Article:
[3] Martin, Nicholas. “Nietzsche’s Schillerbild: A Re-evaluation”. German Life and Letters. 48:4. October, 1995.

[4] Ibid. (2)

[5] Martin, Nicholas. Nietzsche and Schiller: Untimely Aesthetics. 1996. (97)

[6] Over half of Nicholas Martin’s publications have Nietzsche in the title.

[7] Ibid. (202)

[8] Kant, Immanuel. “The Critique of Judgement”. (1790)

[9] Watkins, Evan. CRI 200C. UC Davis, Fall 2016.

[10] Referring here to Longinus, On Sublimity: “The effect of elevated language upon an audience is not persuasion but transport.” (§1)

[11] Wertz, William F. Jr. “A Reader’s Guide to Letters on the Aesthetic” Fidelio. Volume 14, Number 1-2. Spring-Summer, 2005.

[12] Ibid.

[13] Nietzsche, Friedrich. “The Case of Wagner”. 1888. (2)

[14] Rather than the German Dekadenz. Bernheimer also finds Walter Kaufmann’s translation to disrespect this usage of the French word.

[15] The fin-de-siecle is framed by Max Nordau in his book Degeneration (1892) as a time when society was in danger of reverting back to a pre-Enlightenment civilization.

[16] Nietzsche’s works both slant and promote Wagnerian opera.

[17] Ibid.

[18] Ibid. (15)

[19] The spirit of the times.

[20] Schiller intends to express a state of violence in which the leadership is overthrown.

[21] Using proletariat in the same sense as Karl Marx in The Communist Manifesto.

[22]Schiller on freedom in appearance’ is in the chapter ‘Post-Kantian Germany to 1793’ (61)

[23] Rather than Kaufmann’s translation that they are woven together, or zusammen, they are woven ineinander (Tragedy, §12), which also eclipses his translation’s use of “duality”.

[24] Nietzsche acknowledges the irreconcilable connectivity of the two drives at the beginning of The Birth of Tragedy. Throughout the text, Nietzsche seems to either forget or ignore this assertion.

[25] In The Critique of Judgement, Kant asserts a negative view of experiencing beauty by suggesting that we feel the sublime purposefully, but without any ulterior purposes. This is ‘purposeless purposiveness’.

[26] The tradition of substantiating philosophy in its inexplicability is exactly the thread that Nietzsche follows by leaving phenomenon up to art and philosophy, but is most frankly described by Heidegger in Being and Time (1927): “Making itself intelligible is suicide for philosophy.”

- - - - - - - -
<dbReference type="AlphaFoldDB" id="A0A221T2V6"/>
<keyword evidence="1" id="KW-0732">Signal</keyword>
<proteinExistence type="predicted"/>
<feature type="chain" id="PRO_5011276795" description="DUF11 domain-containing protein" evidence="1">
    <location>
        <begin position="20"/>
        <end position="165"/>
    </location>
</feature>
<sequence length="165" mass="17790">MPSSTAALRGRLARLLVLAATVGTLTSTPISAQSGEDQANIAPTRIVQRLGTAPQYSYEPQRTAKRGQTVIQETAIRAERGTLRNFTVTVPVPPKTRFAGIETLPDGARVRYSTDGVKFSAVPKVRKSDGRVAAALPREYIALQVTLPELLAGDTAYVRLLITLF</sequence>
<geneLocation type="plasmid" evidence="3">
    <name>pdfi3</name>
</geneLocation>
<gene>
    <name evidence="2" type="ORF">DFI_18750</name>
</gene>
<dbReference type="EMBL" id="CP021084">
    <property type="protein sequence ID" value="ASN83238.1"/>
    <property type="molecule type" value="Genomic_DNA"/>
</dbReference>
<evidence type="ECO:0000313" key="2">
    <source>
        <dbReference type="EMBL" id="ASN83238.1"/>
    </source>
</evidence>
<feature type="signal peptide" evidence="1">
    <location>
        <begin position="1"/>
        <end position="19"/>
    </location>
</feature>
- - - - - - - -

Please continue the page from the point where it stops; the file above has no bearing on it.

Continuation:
[27] Using ‘creative destruction’ in the sense of Joseph Schumpeter

[28] Though the Kulturkampf would typically represent Otto von Bismark’s attempt to gain Catholic authority in a Protestant Germany, I think Boyle is alluding to Nietzsche and Schiller’s injections of myth into the otherwise scientific ethos at the turn-of-the-century.

[29] Here I am referring to Erich Fromm’s “The Authoritarian Personality” (1957) which depicts a German society that birthed fascism due to strict normatization of institutions such as education, literary circles and the church.

[30] In his later texts including Ecce Homo, he describes those who are “superhuman”, including Zarathustra, as purely Dionysian.

[31] I am staging these questions to answer later.

[32] This spurs the same question: how is Dionysus a feeling of unity without an equal presence of the Apollonian?

[33] The art is beautiful precisely because it is a harmonious combination of Apollo and Dionysus.

[34] It seems important to note here that Friedrich Schlegel, the ‘father’ of the German Romantic movement, wrote one of his earliest pieces Vom äesthetischen Werte der griechischen Komödie (1794) in response to Schiller’s assumption that poetry can be categorized by subject. Schlegel promoted a more materialistic, secular understanding of poetry as defined by era.

[35] Martin, Nicholas. Untimely Aesthetics. (150)

[36] The implication of this distinction from Schiller is discussed in the previous section, Graecization.

[37] In section 38 of The Anti-Christ Nietzsche writes about what “miscarriages of duplicity” modern people are.

[38] In Ecce Homo, page 78, Nietzsche writes that he has never taken sides against himself, but has he not taken sides against the Apollonian half of the unity?